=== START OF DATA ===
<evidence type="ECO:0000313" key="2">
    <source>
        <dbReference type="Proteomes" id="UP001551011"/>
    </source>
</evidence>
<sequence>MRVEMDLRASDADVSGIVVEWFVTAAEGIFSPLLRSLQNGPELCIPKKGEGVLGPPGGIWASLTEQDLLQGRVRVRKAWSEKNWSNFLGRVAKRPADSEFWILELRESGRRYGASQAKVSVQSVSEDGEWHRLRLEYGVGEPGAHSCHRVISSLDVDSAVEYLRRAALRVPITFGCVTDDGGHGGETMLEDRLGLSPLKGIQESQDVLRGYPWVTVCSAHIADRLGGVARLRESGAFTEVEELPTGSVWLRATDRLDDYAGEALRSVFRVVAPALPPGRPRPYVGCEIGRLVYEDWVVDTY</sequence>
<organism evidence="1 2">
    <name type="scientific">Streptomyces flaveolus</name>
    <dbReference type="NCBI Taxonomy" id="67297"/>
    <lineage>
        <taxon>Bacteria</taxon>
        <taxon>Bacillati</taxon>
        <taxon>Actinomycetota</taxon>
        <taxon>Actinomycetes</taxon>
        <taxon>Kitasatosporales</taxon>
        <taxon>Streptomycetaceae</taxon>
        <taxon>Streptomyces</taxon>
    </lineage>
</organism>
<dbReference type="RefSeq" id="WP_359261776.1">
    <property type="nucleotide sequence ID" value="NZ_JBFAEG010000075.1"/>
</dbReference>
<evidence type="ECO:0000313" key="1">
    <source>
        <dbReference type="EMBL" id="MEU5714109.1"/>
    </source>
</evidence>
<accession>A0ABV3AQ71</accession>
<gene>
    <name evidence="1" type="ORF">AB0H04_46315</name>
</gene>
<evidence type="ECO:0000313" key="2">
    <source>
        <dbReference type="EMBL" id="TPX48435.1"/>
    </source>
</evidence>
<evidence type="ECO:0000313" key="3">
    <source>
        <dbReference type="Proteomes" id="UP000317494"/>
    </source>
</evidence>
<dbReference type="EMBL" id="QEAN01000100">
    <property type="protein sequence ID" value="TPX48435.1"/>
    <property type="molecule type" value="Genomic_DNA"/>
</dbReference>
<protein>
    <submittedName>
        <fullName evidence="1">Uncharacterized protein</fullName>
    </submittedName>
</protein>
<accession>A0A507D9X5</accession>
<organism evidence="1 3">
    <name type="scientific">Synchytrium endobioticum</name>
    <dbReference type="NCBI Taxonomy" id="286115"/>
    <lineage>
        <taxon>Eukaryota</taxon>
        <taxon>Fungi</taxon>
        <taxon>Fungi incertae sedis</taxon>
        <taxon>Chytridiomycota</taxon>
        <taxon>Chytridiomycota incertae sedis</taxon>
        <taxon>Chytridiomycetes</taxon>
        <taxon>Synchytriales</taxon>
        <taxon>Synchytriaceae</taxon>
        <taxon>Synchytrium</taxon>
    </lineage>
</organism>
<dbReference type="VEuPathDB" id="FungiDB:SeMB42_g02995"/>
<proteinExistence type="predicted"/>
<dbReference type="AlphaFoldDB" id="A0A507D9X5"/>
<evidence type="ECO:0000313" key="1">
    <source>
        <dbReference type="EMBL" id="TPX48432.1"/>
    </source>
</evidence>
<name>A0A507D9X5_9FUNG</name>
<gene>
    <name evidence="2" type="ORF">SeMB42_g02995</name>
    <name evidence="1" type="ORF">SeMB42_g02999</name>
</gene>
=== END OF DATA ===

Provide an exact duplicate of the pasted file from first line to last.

<evidence type="ECO:0000313" key="2">
    <source>
        <dbReference type="Proteomes" id="UP001551011"/>
    </source>
</evidence>
<sequence>MRVEMDLRASDADVSGIVVEWFVTAAEGIFSPLLRSLQNGPELCIPKKGEGVLGPPGGIWASLTEQDLLQGRVRVRKAWSEKNWSNFLGRVAKRPADSEFWILELRESGRRYGASQAKVSVQSVSEDGEWHRLRLEYGVGEPGAHSCHRVISSLDVDSAVEYLRRAALRVPITFGCVTDDGGHGGETMLEDRLGLSPLKGIQESQDVLRGYPWVTVCSAHIADRLGGVARLRESGAFTEVEELPTGSVWLRATDRLDDYAGEALRSVFRVVAPALPPGRPRPYVGCEIGRLVYEDWVVDTY</sequence>
<organism evidence="1 2">
    <name type="scientific">Streptomyces flaveolus</name>
    <dbReference type="NCBI Taxonomy" id="67297"/>
    <lineage>
        <taxon>Bacteria</taxon>
        <taxon>Bacillati</taxon>
        <taxon>Actinomycetota</taxon>
        <taxon>Actinomycetes</taxon>
        <taxon>Kitasatosporales</taxon>
        <taxon>Streptomycetaceae</taxon>
        <taxon>Streptomyces</taxon>
    </lineage>
</organism>
<dbReference type="RefSeq" id="WP_359261776.1">
    <property type="nucleotide sequence ID" value="NZ_JBFAEG010000075.1"/>
</dbReference>
<evidence type="ECO:0000313" key="1">
    <source>
        <dbReference type="EMBL" id="MEU5714109.1"/>
    </source>
</evidence>
<accession>A0ABV3AQ71</accession>
<gene>
    <name evidence="1" type="ORF">AB0H04_46315</name>
</gene>
<evidence type="ECO:0000313" key="2">
    <source>
        <dbReference type="EMBL" id="TPX48435.1"/>
    </source>
</evidence>
<evidence type="ECO:0000313" key="3">
    <source>
        <dbReference type="Proteomes" id="UP000317494"/>
    </source>
</evidence>
<dbReference type="EMBL" id="QEAN01000100">
    <property type="protein sequence ID" value="TPX48435.1"/>
    <property type="molecule type" value="Genomic_DNA"/>
</dbReference>
<protein>
    <submittedName>
        <fullName evidence="1">Uncharacterized protein</fullName>
    </submittedName>
</protein>
<accession>A0A507D9X5</accession>
<organism evidence="1 3">
    <name type="scientific">Synchytrium endobioticum</name>
    <dbReference type="NCBI Taxonomy" id="286115"/>
    <lineage>
        <taxon>Eukaryota</taxon>
        <taxon>Fungi</taxon>
        <taxon>Fungi incertae sedis</taxon>
        <taxon>Chytridiomycota</taxon>
        <taxon>Chytridiomycota incertae sedis</taxon>
        <taxon>Chytridiomycetes</taxon>
        <taxon>Synchytriales</taxon>
        <taxon>Synchytriaceae</taxon>
        <taxon>Synchytrium</taxon>
    </lineage>
</organism>
<dbReference type="VEuPathDB" id="FungiDB:SeMB42_g02995"/>
<proteinExistence type="predicted"/>
<dbReference type="AlphaFoldDB" id="A0A507D9X5"/>
<evidence type="ECO:0000313" key="1">
    <source>
        <dbReference type="EMBL" id="TPX48432.1"/>
    </source>
</evidence>
<name>A0A507D9X5_9FUNG</name>
<gene>
    <name evidence="2" type="ORF">SeMB42_g02995</name>
    <name evidence="1" type="ORF">SeMB42_g02999</name>
</gene>